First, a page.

Monday, October 12, 2009
Transparency, Texture & Color Reversal
A few years ago, I was doing some experimentation in Visual Development with the amazing Disney Artist/Painter, Scott Fassett. Using my background in design from Warner Bros and Cartoon Network, I wanted to incorporate some tricks I had used (and had seen used by Art Directors on popular 2D productions) in a CG environment. Scott brought his fine art and Disney influences and, together, we developed a re-imagined classic cartoon look.
This painting highlights some subtle, yet complex details used by Picasso, Maurice Noble and Eyvind Earle. Self colored lines and the sponge tool (in Photoshop) we liberally used to create a "hand painted" look. The sponge broadens the range of color and brings a richness to the digital canvas. You will notice the posters on the wall and telephone pole are transparent. The colors are influenced by overlapping each other and the surface they are on. The lettering on some of the posters reverses in shadow or when overlapped by another poster. This is subtle, but brings a sophistication to an otherwise mundane street scene. The wood grain on the telephone pole and the grout in the wall also reverse (light to dark) in the shadow. I really wanted to use a lot of modern art techniques in the final look of our visual tests.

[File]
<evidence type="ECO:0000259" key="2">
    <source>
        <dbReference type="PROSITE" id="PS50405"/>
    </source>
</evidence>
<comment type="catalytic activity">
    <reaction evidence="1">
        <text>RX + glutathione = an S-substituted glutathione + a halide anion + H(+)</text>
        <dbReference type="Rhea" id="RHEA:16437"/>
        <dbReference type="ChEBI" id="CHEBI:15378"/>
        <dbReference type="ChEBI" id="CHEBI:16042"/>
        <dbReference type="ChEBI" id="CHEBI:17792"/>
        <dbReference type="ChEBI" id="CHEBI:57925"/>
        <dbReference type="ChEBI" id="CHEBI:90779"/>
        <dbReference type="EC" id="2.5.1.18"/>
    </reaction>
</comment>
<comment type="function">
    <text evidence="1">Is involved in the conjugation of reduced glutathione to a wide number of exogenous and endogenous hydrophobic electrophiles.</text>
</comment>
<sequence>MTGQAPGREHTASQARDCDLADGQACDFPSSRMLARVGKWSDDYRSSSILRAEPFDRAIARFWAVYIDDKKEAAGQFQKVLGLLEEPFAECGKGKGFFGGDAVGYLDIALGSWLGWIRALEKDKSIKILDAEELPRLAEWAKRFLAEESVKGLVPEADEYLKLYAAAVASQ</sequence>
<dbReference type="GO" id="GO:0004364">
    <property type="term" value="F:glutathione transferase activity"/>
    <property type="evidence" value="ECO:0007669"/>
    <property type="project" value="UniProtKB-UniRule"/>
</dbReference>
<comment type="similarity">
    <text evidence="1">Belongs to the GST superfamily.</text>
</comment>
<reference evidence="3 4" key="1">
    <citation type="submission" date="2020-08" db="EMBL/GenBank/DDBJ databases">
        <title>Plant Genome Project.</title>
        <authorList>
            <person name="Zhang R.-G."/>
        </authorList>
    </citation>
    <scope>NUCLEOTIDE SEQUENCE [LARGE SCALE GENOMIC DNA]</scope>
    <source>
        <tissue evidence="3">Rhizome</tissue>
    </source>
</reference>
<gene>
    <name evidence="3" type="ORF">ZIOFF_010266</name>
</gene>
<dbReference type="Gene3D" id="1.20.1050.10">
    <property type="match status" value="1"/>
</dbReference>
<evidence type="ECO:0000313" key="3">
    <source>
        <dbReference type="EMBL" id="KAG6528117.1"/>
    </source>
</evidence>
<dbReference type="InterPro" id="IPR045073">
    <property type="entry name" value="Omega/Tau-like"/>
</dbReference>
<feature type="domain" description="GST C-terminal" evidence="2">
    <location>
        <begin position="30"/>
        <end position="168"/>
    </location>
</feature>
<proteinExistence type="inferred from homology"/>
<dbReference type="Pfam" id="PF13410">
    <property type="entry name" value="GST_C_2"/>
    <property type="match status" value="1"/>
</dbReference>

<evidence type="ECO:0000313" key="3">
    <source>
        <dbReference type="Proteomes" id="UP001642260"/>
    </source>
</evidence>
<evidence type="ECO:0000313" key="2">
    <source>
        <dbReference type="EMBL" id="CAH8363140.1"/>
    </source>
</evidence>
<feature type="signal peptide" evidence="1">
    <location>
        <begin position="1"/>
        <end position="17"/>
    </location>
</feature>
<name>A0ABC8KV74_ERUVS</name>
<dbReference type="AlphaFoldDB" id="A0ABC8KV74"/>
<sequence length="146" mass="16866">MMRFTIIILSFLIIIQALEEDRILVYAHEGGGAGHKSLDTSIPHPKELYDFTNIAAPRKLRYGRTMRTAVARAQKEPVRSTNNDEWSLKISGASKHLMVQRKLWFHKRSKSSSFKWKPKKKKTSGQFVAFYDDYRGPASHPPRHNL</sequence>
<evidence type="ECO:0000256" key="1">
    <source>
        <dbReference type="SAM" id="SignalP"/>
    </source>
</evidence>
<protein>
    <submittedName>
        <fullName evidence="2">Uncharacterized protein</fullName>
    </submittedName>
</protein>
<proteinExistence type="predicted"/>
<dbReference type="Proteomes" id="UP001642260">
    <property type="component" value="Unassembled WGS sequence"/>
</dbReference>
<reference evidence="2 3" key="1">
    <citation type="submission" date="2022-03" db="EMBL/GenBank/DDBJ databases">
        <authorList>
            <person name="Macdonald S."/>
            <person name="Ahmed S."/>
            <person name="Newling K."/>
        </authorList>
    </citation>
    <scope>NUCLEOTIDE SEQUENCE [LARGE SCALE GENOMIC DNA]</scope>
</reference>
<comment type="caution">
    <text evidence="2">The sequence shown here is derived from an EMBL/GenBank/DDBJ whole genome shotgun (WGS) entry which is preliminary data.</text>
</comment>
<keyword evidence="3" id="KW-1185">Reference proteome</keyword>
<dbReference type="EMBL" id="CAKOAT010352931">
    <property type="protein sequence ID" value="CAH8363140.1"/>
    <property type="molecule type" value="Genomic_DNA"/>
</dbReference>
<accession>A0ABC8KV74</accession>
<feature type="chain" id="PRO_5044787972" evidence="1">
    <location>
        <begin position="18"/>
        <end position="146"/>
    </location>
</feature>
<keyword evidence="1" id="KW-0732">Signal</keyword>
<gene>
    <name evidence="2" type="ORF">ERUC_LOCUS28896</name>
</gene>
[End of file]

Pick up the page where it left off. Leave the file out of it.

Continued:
Something else Scott and I really enjoyed exploring was the use of color panels. These "color panels" (used with great success in Disney's Sword in the Stone and 101 Dalmations) allow for subtle color shifts in the "half light" are of the subject matter I think it creates a real "luminous" quality you would otherwise miss using flat color or traditional mixed color. You can see examples of the "color panels" on the Bus Stop bench, the telephone pole and the wood fence on the left of the image.
Production Design: Frederick Gardner
Art Direction: Scott Fassett